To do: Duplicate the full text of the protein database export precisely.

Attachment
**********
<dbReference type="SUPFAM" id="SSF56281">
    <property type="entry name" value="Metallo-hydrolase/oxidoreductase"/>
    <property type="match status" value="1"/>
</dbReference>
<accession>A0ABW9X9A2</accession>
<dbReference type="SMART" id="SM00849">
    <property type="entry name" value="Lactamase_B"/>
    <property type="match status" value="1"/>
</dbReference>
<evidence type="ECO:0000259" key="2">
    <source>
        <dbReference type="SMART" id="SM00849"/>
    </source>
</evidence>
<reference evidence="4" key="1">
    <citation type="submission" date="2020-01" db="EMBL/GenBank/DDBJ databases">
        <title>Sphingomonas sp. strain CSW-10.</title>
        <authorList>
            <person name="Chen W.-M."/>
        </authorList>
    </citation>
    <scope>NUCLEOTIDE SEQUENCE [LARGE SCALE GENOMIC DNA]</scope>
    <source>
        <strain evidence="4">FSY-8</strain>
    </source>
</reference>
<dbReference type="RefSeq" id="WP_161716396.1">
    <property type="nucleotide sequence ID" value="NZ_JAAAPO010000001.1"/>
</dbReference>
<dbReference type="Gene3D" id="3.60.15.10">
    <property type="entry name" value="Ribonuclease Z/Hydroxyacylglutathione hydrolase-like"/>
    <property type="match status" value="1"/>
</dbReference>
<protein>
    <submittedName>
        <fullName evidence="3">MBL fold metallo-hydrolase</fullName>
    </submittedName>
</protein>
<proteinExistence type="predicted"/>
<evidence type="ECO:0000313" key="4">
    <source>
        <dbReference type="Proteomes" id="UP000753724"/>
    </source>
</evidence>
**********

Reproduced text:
<dbReference type="SUPFAM" id="SSF56281">
    <property type="entry name" value="Metallo-hydrolase/oxidoreductase"/>
    <property type="match status" value="1"/>
</dbReference>
<accession>A0ABW9X9A2</accession>
<dbReference type="SMART" id="SM00849">
    <property type="entry name" value="Lactamase_B"/>
    <property type="match status" value="1"/>
</dbReference>
<evidence type="ECO:0000259" key="2">
    <source>
        <dbReference type="SMART" id="SM00849"/>
    </source>
</evidence>
<reference evidence="4" key="1">
    <citation type="submission" date="2020-01" db="EMBL/GenBank/DDBJ databases">
        <title>Sphingomonas sp. strain CSW-10.</title>
        <authorList>
            <person name="Chen W.-M."/>
        </authorList>
    </citation>
    <scope>NUCLEOTIDE SEQUENCE [LARGE SCALE GENOMIC DNA]</scope>
    <source>
        <strain evidence="4">FSY-8</strain>
    </source>
</reference>
<dbReference type="RefSeq" id="WP_161716396.1">
    <property type="nucleotide sequence ID" value="NZ_JAAAPO010000001.1"/>
</dbReference>
<dbReference type="Gene3D" id="3.60.15.10">
    <property type="entry name" value="Ribonuclease Z/Hydroxyacylglutathione hydrolase-like"/>
    <property type="match status" value="1"/>
</dbReference>
<protein>
    <submittedName>
        <fullName evidence="3">MBL fold metallo-hydrolase</fullName>
    </submittedName>
</protein>
<proteinExistence type="predicted"/>
<evidence type="ECO:0000313" key="4">
    <source>
        <dbReference type="Proteomes" id="UP000753724"/>
    </source>
</evidence>